Who knew that single visit could've led us down the path we ended up on.
I'm not going to share every despicable detail of that experience with you but I will say this; when you go to the doctor or to a hospital for anything, please promise me that you will be your own biggest advocate and please take someone with you who will do the same for you as well.
After hours in that ER fighting for pain meds for Trevor and questioning the plaster cast (this was 2006, not 1986) and it's incredibly painful and awkward process of application, we were on our way home. Both of us relieved, exhausted and just glad to be done with that place.
Over the next days and weeks, Trevor struggled with extreme swelling in his foot and calf, there was no room in his archaic cast for his leg to swell. Y'all have read '50 Shades of Grey' well we had 50 Shades of Black & Blue happening in that foot and toes. Of course all we could see were his toes and that was enough!
DVT is a blood clot deep in the Vein(s), if/when it breaks free, it can cause a pulmonary embolism which can cause death
Have you heard of Deep Vein Thrombosis (DVT)? It's when a blood clot forms in a vein deep within the body, typically in the lower leg. It can cause those veins to swell significantly. When it breaks free and travels through the body's extensive vascular system it can find itself in the lung and that is called a Pulmonary Embolism. PE is very likely to cause death.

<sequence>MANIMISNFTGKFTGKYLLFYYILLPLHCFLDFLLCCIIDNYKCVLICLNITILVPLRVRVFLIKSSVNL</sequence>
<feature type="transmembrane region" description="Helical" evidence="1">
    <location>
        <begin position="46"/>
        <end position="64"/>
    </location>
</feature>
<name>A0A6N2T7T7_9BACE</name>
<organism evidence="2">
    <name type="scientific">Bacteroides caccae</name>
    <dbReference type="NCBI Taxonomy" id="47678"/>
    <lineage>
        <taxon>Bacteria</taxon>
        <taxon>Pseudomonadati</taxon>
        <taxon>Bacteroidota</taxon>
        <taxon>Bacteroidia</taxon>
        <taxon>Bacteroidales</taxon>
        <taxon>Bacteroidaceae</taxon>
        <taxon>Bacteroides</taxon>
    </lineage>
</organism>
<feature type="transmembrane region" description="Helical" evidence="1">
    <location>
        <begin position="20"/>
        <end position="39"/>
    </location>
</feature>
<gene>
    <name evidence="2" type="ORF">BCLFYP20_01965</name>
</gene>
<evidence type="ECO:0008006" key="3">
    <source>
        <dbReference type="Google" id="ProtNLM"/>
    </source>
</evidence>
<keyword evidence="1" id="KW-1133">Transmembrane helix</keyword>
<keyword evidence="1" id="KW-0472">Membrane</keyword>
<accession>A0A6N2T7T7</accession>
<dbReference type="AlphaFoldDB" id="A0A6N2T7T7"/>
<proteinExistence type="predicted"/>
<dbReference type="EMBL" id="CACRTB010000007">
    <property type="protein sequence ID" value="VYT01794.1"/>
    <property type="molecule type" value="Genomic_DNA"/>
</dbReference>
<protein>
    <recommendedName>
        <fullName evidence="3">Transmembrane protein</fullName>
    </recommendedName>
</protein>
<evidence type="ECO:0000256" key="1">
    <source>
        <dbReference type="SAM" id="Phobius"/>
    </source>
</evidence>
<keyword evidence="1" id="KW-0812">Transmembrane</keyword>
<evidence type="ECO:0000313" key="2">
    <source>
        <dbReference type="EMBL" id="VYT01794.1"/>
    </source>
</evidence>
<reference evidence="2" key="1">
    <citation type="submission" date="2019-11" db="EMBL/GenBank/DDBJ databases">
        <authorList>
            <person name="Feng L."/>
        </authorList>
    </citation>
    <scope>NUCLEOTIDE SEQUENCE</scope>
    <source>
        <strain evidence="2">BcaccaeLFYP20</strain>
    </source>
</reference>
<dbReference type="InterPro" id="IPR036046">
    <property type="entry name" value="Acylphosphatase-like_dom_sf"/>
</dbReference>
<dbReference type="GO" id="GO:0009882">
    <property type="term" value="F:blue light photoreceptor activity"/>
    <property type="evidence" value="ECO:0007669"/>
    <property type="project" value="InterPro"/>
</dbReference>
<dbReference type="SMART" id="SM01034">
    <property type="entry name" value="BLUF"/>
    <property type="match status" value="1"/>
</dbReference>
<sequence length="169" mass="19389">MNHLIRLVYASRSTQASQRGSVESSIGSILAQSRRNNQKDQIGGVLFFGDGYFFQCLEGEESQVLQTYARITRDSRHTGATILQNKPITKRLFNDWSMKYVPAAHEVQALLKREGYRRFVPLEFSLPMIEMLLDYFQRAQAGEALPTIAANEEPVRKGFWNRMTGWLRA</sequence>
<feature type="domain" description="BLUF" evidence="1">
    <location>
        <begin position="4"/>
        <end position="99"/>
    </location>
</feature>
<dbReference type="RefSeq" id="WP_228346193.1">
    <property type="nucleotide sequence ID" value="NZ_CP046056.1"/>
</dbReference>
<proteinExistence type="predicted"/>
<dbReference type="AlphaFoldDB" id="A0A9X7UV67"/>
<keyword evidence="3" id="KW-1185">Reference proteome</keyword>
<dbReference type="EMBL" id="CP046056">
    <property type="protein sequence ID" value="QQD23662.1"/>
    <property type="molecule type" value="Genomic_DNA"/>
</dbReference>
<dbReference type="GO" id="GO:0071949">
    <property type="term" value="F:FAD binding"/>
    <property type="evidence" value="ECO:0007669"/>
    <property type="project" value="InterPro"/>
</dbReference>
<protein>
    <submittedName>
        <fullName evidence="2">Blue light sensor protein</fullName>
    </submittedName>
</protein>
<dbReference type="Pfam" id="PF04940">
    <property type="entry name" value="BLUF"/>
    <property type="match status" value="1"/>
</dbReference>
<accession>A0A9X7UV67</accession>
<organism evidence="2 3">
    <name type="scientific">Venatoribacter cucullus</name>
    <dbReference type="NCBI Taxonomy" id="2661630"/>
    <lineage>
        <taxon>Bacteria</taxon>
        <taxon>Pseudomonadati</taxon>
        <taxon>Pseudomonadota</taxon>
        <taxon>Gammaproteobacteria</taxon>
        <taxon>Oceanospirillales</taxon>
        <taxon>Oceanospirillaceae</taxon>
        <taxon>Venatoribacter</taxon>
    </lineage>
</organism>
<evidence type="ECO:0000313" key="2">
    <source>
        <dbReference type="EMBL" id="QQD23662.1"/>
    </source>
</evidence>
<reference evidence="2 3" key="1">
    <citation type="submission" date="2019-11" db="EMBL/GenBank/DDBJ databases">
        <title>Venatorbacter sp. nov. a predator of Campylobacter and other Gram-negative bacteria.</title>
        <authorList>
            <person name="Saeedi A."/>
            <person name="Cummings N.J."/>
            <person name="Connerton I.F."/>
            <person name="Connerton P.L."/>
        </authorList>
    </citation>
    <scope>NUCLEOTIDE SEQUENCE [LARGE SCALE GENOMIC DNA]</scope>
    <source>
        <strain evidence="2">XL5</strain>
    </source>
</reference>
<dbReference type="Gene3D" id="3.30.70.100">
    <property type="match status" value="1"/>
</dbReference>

Getting into a tangle with a 700 pound motorized machine and tumbling downhill with it will easily cause such an injury. Along with breaking bones in a foot. The trauma that Trevor's body experienced from his quad flipping over him and taking him down the hill backwards with it, caused a clot to form in his calf.
We were 100% ignorant to it. Didn't know this was 'a thing', weren't warned of it, weren't told of any symptoms to watch out for or that this was incredibly common.
We. Did. Not. Know.
So...March 1, 2006.
The sun was shining, the sky was wide open and blue. I loved my life, my new office was awesome and my marriage was on solid ground.
Then the lights went out.
Eighteen days after Trevor rolled his quad. Eighteen days after we spent hours in an Emergency Room with a supposed highly skilled doctor to treat his broken foot. Eighteen days after we came home ignorant to the silent killer lurking in his leg - I got 'the call'.